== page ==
Ramokgopa’s supporters were heard chanting, “no Sputla, no votes”, during these protests. Whether voluntarily or at the behest of those higher up the ladder, Ramokgopa voiced his support for Didiza and called for calm.

Losing to the opposition

Whatever the series of events that led up to it – the ANC losing its majority in Tshwane in the 2016 election was a pivotal moment in South Africa’s post-apartheid history. For the first time since its democracy, the capital city was under the rule of the opposition under DA mayoral candidate Solly Msimanga. This seemed the last straw for Ramokgopa, who announced that he would step away from the council – despite previously indicating that he would retain a position as ordinary councillor.

Certain factions within the ANC still held high hopes for Ramokgopa and canvassed for his nomination as ANC Provincial Chairperson in Gauteng against David Makhura. Their efforts worked insofar as he was nominated for the role but declined. Ramokgopa then stepped into a less pivotal role in the ANC’s Provincial Executive Committee.

Makhura’s landslide win would hold future benefits for Ramokgopa. Shortly after he was elected to the Gauteng Provincial Legislature in 2019, Makhura – Gauteng Premier at the time – appointed Ramokgopa as Member of the Executive Council for Economic Development, Agriculture and Environment. His stint was cut short amid pressure within the ANC to yield to gender transformation. Ramokgopa decided to step aside before such decision could be made for him, but ANC Provincial Secretary for Gauteng Jacob Khawe confirmed the rumours later.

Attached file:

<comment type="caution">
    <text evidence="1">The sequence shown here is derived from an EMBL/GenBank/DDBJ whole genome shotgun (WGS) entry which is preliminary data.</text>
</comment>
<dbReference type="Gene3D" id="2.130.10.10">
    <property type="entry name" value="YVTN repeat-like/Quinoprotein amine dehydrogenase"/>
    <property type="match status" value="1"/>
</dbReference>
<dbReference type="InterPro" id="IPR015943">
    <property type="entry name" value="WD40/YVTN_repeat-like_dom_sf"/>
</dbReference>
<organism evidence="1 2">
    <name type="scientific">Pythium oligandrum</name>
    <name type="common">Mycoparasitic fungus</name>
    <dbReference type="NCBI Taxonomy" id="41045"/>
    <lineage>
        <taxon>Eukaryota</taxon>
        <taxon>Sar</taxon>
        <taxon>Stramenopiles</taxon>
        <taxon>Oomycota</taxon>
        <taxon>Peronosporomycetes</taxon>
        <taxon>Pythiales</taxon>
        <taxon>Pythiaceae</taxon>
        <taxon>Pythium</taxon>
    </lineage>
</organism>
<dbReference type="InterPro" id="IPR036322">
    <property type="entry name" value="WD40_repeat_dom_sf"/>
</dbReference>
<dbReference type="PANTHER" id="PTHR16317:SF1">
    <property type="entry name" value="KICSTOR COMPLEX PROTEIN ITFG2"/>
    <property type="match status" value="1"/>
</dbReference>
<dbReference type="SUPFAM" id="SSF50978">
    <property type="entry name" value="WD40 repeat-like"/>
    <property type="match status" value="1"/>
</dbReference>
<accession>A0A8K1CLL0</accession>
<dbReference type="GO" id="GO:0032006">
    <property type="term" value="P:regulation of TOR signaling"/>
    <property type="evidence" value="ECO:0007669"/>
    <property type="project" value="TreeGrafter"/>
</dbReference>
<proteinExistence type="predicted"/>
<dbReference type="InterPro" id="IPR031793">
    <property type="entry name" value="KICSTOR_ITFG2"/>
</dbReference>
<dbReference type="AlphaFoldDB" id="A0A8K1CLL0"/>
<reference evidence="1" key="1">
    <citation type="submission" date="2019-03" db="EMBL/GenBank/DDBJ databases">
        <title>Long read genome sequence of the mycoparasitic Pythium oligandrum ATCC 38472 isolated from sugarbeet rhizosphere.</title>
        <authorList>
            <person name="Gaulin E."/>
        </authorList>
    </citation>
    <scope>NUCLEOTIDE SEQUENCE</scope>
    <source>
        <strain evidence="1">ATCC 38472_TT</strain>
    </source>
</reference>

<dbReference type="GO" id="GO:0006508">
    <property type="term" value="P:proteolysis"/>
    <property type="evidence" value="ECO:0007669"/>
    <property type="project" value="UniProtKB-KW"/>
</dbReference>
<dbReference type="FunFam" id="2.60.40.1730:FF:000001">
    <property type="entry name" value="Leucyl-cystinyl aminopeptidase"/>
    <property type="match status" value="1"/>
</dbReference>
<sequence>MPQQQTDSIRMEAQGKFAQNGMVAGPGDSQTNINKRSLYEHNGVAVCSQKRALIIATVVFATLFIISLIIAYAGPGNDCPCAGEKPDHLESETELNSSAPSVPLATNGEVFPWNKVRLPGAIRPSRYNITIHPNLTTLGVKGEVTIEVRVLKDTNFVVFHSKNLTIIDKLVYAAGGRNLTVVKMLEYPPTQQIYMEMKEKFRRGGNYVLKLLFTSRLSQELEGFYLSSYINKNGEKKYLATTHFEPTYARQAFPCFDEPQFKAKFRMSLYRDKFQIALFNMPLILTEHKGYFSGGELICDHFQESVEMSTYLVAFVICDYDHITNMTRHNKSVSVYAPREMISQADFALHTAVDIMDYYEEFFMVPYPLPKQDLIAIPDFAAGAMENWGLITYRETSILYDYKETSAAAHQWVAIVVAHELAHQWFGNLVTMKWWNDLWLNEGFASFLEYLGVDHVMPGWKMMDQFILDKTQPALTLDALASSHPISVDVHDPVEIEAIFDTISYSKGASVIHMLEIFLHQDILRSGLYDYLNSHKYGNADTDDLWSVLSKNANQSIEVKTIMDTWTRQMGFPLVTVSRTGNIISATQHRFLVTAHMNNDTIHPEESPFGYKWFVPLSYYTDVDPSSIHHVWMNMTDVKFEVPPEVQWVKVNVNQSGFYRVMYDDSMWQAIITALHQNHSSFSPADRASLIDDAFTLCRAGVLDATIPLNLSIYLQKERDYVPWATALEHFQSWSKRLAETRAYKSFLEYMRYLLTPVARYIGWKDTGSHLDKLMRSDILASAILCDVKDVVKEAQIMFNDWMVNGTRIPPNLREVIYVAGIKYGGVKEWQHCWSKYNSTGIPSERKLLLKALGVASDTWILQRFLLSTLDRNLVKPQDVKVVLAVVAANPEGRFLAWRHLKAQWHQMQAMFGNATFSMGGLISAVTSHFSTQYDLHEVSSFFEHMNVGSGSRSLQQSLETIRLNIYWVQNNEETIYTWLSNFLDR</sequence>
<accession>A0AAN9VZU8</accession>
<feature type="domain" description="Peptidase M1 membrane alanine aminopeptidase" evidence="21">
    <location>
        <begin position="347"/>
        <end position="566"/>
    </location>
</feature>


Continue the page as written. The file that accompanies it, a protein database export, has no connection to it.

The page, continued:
Moving up and on

Following Ramokgopa’s resignation, it was rumoured that the ANC had earmarked him for numerous roles in public office. In particular – it was indicated that they favoured him for a role at Eskom, Transnet or the Ministry of Mineral Resources and Energy.

While it seemed that President Ramaphosa had put the rumours to rest when he appointed Ramokgopa as head of the newly established Investment and Infrastructure office in the Presidency in November 2019. He was elected to the party’s NEC for the first time in December 2022 – ranked no 49 out of the 80 candidates.

Given earlier support by those within the ANC, it is not farfetched to imagine that his interim role at the Investment and Infrastructure Office was fast-tracking him towards a role within the energy sector. If earlier rumours – touted by numerous South African news networks – indicated that this was the direction the ANC wanted to take him, then it is no surprise that he was appointed the new Minister in the Presidency for Electricity earlier this month.

Alliances, ethnicity and seesawing support